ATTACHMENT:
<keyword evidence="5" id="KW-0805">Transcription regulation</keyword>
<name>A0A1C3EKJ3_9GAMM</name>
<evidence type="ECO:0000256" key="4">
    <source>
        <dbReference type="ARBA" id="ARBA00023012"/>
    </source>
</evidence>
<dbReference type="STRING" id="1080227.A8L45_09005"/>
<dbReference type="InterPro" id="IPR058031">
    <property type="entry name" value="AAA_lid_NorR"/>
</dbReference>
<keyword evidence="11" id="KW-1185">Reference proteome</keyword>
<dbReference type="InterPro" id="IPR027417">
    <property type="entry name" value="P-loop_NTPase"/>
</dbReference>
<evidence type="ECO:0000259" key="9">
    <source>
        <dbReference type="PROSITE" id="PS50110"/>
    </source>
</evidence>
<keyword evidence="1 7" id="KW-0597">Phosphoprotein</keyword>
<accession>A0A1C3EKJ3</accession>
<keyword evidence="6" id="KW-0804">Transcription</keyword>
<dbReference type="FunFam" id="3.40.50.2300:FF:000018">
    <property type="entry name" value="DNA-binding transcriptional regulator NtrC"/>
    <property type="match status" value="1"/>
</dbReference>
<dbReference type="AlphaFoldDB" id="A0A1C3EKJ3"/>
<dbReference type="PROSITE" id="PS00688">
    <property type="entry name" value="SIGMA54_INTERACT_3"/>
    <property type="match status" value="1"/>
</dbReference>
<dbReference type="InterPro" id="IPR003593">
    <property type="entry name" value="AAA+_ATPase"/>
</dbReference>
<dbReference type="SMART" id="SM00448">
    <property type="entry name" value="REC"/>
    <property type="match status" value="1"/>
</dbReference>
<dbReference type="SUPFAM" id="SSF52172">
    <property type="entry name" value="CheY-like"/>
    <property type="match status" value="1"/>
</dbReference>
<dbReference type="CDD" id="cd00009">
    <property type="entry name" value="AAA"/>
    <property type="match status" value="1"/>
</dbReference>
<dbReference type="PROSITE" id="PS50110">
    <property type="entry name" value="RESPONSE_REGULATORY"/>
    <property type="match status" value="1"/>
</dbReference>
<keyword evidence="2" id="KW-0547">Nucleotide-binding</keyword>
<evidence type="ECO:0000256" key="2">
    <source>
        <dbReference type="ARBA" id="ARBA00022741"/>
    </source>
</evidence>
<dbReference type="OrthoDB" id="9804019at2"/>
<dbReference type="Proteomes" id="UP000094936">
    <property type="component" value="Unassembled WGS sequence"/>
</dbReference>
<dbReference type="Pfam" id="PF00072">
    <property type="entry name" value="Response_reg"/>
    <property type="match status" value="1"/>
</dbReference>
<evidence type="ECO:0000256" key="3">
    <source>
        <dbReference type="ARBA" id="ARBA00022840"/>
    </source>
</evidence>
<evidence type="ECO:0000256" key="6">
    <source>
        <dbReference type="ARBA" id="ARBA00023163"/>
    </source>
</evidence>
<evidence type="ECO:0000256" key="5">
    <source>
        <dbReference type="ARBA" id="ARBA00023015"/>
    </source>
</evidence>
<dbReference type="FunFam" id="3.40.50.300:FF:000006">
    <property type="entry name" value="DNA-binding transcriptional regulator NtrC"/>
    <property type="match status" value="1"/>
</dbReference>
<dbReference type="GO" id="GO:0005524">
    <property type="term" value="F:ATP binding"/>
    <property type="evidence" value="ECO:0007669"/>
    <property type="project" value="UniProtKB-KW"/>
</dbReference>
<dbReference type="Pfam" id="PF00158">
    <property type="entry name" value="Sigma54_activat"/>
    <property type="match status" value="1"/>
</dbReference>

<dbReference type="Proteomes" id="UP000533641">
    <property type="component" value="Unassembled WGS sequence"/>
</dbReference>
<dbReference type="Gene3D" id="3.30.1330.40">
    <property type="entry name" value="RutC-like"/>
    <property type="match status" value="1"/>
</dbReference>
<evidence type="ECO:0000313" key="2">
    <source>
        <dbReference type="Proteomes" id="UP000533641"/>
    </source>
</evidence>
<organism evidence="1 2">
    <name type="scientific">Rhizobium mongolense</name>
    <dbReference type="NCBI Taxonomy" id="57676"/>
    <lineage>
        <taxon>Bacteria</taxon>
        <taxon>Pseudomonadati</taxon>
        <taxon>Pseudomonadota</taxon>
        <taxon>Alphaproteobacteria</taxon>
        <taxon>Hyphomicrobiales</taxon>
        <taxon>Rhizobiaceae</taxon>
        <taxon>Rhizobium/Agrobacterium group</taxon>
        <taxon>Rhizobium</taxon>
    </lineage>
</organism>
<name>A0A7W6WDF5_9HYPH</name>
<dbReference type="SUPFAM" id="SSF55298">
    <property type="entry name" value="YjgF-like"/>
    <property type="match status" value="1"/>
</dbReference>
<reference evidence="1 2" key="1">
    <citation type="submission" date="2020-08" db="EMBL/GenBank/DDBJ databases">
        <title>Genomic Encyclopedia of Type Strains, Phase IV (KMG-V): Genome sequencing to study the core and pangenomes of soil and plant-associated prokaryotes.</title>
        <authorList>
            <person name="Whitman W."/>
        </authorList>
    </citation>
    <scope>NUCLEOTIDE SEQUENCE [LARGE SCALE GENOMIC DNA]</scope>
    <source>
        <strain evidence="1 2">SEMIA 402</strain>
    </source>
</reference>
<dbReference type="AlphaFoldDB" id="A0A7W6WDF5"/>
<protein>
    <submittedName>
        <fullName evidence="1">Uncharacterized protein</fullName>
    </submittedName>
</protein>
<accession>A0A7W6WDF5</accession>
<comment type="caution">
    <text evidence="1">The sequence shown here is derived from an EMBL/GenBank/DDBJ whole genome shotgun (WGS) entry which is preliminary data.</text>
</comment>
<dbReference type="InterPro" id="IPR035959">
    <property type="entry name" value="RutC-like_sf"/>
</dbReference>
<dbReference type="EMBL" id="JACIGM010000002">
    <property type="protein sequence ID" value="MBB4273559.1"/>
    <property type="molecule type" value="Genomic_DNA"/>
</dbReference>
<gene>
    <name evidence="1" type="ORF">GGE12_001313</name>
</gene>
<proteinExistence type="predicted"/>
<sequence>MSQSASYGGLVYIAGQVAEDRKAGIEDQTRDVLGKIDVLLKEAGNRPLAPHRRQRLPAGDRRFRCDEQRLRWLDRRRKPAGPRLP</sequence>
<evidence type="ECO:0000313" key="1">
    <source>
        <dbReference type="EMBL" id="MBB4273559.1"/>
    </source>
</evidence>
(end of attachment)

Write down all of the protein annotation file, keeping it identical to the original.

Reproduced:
<keyword evidence="5" id="KW-0805">Transcription regulation</keyword>
<name>A0A1C3EKJ3_9GAMM</name>
<evidence type="ECO:0000256" key="4">
    <source>
        <dbReference type="ARBA" id="ARBA00023012"/>
    </source>
</evidence>
<dbReference type="STRING" id="1080227.A8L45_09005"/>
<dbReference type="InterPro" id="IPR058031">
    <property type="entry name" value="AAA_lid_NorR"/>
</dbReference>
<keyword evidence="11" id="KW-1185">Reference proteome</keyword>
<dbReference type="InterPro" id="IPR027417">
    <property type="entry name" value="P-loop_NTPase"/>
</dbReference>
<evidence type="ECO:0000259" key="9">
    <source>
        <dbReference type="PROSITE" id="PS50110"/>
    </source>
</evidence>
<keyword evidence="1 7" id="KW-0597">Phosphoprotein</keyword>
<accession>A0A1C3EKJ3</accession>
<keyword evidence="6" id="KW-0804">Transcription</keyword>
<dbReference type="FunFam" id="3.40.50.2300:FF:000018">
    <property type="entry name" value="DNA-binding transcriptional regulator NtrC"/>
    <property type="match status" value="1"/>
</dbReference>
<dbReference type="AlphaFoldDB" id="A0A1C3EKJ3"/>
<dbReference type="PROSITE" id="PS00688">
    <property type="entry name" value="SIGMA54_INTERACT_3"/>
    <property type="match status" value="1"/>
</dbReference>
<dbReference type="InterPro" id="IPR003593">
    <property type="entry name" value="AAA+_ATPase"/>
</dbReference>
<dbReference type="SMART" id="SM00448">
    <property type="entry name" value="REC"/>
    <property type="match status" value="1"/>
</dbReference>
<dbReference type="SUPFAM" id="SSF52172">
    <property type="entry name" value="CheY-like"/>
    <property type="match status" value="1"/>
</dbReference>
<dbReference type="CDD" id="cd00009">
    <property type="entry name" value="AAA"/>
    <property type="match status" value="1"/>
</dbReference>
<dbReference type="PROSITE" id="PS50110">
    <property type="entry name" value="RESPONSE_REGULATORY"/>
    <property type="match status" value="1"/>
</dbReference>
<keyword evidence="2" id="KW-0547">Nucleotide-binding</keyword>
<evidence type="ECO:0000256" key="2">
    <source>
        <dbReference type="ARBA" id="ARBA00022741"/>
    </source>
</evidence>
<dbReference type="OrthoDB" id="9804019at2"/>
<dbReference type="Proteomes" id="UP000094936">
    <property type="component" value="Unassembled WGS sequence"/>
</dbReference>
<dbReference type="Pfam" id="PF00072">
    <property type="entry name" value="Response_reg"/>
    <property type="match status" value="1"/>
</dbReference>
<evidence type="ECO:0000256" key="3">
    <source>
        <dbReference type="ARBA" id="ARBA00022840"/>
    </source>
</evidence>
<evidence type="ECO:0000256" key="6">
    <source>
        <dbReference type="ARBA" id="ARBA00023163"/>
    </source>
</evidence>
<evidence type="ECO:0000256" key="5">
    <source>
        <dbReference type="ARBA" id="ARBA00023015"/>
    </source>
</evidence>
<dbReference type="FunFam" id="3.40.50.300:FF:000006">
    <property type="entry name" value="DNA-binding transcriptional regulator NtrC"/>
    <property type="match status" value="1"/>
</dbReference>
<dbReference type="GO" id="GO:0005524">
    <property type="term" value="F:ATP binding"/>
    <property type="evidence" value="ECO:0007669"/>
    <property type="project" value="UniProtKB-KW"/>
</dbReference>
<dbReference type="Pfam" id="PF00158">
    <property type="entry name" value="Sigma54_activat"/>
    <property type="match status" value="1"/>
</dbReference>

<dbReference type="Proteomes" id="UP000533641">
    <property type="component" value="Unassembled WGS sequence"/>
</dbReference>
<dbReference type="Gene3D" id="3.30.1330.40">
    <property type="entry name" value="RutC-like"/>
    <property type="match status" value="1"/>
</dbReference>
<evidence type="ECO:0000313" key="2">
    <source>
        <dbReference type="Proteomes" id="UP000533641"/>
    </source>
</evidence>
<organism evidence="1 2">
    <name type="scientific">Rhizobium mongolense</name>
    <dbReference type="NCBI Taxonomy" id="57676"/>
    <lineage>
        <taxon>Bacteria</taxon>
        <taxon>Pseudomonadati</taxon>
        <taxon>Pseudomonadota</taxon>
        <taxon>Alphaproteobacteria</taxon>
        <taxon>Hyphomicrobiales</taxon>
        <taxon>Rhizobiaceae</taxon>
        <taxon>Rhizobium/Agrobacterium group</taxon>
        <taxon>Rhizobium</taxon>
    </lineage>
</organism>
<name>A0A7W6WDF5_9HYPH</name>
<dbReference type="SUPFAM" id="SSF55298">
    <property type="entry name" value="YjgF-like"/>
    <property type="match status" value="1"/>
</dbReference>
<reference evidence="1 2" key="1">
    <citation type="submission" date="2020-08" db="EMBL/GenBank/DDBJ databases">
        <title>Genomic Encyclopedia of Type Strains, Phase IV (KMG-V): Genome sequencing to study the core and pangenomes of soil and plant-associated prokaryotes.</title>
        <authorList>
            <person name="Whitman W."/>
        </authorList>
    </citation>
    <scope>NUCLEOTIDE SEQUENCE [LARGE SCALE GENOMIC DNA]</scope>
    <source>
        <strain evidence="1 2">SEMIA 402</strain>
    </source>
</reference>
<dbReference type="AlphaFoldDB" id="A0A7W6WDF5"/>
<protein>
    <submittedName>
        <fullName evidence="1">Uncharacterized protein</fullName>
    </submittedName>
</protein>
<accession>A0A7W6WDF5</accession>
<comment type="caution">
    <text evidence="1">The sequence shown here is derived from an EMBL/GenBank/DDBJ whole genome shotgun (WGS) entry which is preliminary data.</text>
</comment>
<dbReference type="InterPro" id="IPR035959">
    <property type="entry name" value="RutC-like_sf"/>
</dbReference>
<dbReference type="EMBL" id="JACIGM010000002">
    <property type="protein sequence ID" value="MBB4273559.1"/>
    <property type="molecule type" value="Genomic_DNA"/>
</dbReference>
<gene>
    <name evidence="1" type="ORF">GGE12_001313</name>
</gene>
<proteinExistence type="predicted"/>
<sequence>MSQSASYGGLVYIAGQVAEDRKAGIEDQTRDVLGKIDVLLKEAGNRPLAPHRRQRLPAGDRRFRCDEQRLRWLDRRRKPAGPRLP</sequence>
<evidence type="ECO:0000313" key="1">
    <source>
        <dbReference type="EMBL" id="MBB4273559.1"/>
    </source>
</evidence>